Onycholysis is a medical term that means a loose nail that falls off or comes away from the underlying structures. The nail separates from the skin underneath it, which is known as the nail bed. It can either partially come off or fully come away at which point the nail will fall off. The part of the nail that has come away from the bed will look white and opaque. It can be quite disconcerting however it is common and isn’t usually a sign of anything serious. In most cases, the nail will likely grow back although be prepared as this is a slow process!
The most common cause of onycholysis is trauma. This can be a high force trauma such as dropping something heavy on your nail or low-level trauma over a length of time such as repeatedly wearing shoes that are too small. Other causes are very broad and include genetics, medication and skin conditions. A change in your body's normal state can also result in onycholysis for example pregnancy, changes in your thyroid function, conditions such as diabetes and other autoimmune conditions (where your body's own immune system attacks itself). Certain medications and some nail products can also contribute to the occurrence. In an extremely small number of people, onycholysis can be a symptom of cancer although in the majority of people this is not the cause.
This really depends on what the cause is and how severe it is. Once a nail has detached from the nail bed it cannot reattach, so it is mainly about preventing more harm to the nail and treating any underlying cause. Keep the area as clean and dry as possible. Carefully trim down the nail, leaving any nail that is still attached with a margin, making sure not to damage the nail or nail bed any further. A podiatrist can help with this. Protect any remaining nail as much as you can, by avoiding things that could cause any further damage.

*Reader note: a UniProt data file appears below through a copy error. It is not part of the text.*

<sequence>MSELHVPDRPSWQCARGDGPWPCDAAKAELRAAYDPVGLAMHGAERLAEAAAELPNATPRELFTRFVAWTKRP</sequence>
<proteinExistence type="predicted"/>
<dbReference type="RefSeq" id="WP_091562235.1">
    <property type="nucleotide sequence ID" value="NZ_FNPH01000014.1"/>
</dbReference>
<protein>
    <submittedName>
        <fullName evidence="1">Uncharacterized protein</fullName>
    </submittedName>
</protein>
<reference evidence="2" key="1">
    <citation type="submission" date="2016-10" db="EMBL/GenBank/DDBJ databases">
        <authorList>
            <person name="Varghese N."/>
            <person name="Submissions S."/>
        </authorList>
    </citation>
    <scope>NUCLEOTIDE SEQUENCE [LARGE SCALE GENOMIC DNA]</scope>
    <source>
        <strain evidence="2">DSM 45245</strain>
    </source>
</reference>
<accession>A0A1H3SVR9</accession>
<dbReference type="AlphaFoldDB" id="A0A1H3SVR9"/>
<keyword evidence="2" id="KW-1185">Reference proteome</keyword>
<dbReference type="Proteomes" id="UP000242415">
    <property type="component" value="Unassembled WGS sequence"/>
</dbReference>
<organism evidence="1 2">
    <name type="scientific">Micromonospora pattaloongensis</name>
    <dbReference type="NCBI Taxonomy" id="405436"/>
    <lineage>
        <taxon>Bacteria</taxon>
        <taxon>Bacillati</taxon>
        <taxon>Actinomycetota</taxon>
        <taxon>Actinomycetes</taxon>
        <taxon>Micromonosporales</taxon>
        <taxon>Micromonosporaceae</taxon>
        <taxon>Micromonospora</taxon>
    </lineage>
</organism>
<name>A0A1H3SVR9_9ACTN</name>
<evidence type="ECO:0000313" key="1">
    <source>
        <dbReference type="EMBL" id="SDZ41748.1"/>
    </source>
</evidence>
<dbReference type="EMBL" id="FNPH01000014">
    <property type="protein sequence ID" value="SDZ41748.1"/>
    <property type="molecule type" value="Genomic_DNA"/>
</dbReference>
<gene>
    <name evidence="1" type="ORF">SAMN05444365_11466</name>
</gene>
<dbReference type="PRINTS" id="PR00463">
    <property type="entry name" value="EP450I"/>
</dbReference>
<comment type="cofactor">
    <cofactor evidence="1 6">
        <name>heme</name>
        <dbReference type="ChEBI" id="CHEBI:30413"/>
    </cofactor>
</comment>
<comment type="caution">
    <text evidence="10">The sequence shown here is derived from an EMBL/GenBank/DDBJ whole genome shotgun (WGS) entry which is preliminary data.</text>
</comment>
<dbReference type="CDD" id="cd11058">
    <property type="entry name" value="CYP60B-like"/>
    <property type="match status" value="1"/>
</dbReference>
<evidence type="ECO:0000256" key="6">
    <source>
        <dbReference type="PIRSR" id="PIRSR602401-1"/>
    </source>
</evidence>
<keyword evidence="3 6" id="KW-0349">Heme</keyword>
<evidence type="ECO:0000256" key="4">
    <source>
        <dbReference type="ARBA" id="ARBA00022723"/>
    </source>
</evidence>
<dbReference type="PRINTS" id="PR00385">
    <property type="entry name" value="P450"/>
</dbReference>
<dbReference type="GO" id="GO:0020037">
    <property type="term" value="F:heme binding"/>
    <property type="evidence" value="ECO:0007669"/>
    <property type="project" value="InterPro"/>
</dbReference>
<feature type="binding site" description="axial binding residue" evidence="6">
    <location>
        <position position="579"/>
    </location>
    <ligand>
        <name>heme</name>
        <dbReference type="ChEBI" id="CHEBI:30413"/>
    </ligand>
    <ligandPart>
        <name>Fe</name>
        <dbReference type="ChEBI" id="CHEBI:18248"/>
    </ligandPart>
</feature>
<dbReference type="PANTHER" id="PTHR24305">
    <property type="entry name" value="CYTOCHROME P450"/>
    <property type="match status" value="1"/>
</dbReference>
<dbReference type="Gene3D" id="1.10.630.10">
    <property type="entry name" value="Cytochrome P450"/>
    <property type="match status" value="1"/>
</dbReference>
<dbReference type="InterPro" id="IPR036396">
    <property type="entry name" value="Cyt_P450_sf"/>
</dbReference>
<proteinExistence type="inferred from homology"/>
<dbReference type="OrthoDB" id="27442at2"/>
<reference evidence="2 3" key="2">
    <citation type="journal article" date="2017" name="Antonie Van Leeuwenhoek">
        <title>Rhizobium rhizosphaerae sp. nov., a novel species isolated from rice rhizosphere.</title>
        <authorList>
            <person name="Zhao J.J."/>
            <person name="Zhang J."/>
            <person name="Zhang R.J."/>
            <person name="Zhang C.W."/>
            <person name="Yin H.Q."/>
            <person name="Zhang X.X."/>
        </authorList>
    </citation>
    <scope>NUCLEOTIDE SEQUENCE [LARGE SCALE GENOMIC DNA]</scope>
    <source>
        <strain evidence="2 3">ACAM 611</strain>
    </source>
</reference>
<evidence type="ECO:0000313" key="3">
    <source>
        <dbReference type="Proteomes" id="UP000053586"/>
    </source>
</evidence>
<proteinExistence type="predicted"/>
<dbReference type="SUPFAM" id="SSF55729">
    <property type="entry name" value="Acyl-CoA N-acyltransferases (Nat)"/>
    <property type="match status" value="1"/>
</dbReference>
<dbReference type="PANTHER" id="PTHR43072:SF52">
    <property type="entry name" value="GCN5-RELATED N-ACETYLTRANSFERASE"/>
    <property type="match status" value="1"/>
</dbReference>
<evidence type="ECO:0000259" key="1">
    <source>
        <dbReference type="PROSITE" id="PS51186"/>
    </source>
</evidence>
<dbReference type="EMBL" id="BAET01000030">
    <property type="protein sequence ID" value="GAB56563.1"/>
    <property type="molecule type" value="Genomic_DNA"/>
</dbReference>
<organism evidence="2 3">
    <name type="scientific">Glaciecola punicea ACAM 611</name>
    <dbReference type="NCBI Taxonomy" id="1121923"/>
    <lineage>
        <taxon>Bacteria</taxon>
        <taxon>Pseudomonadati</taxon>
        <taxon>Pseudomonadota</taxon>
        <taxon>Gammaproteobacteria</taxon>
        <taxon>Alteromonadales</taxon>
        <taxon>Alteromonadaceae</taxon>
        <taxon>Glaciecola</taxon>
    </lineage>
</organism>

If the nail bed is not damaged and any underlying cause or that cause has been treated then the nail should grow back. It is unfortunately a very slow process. Fingernails can take an average of 6 months to grow back completely for toenails it's at least twice as long.
If you have onycholysis and have not had trauma to the nail then it is best to get it checked out with your doctor to see if there could be an underlying cause. Depending on what they find on their assessment, they may send off nail clippings to look for any infection and also blood tests to check for any underlying cause. If you have had trauma or injury to the nail, it is best to visit a podiatrist to check you have not damaged the nail bed or nail matrix. Any signs of infection which include redness, swelling and increasing pain means you should be assessed by your doctor.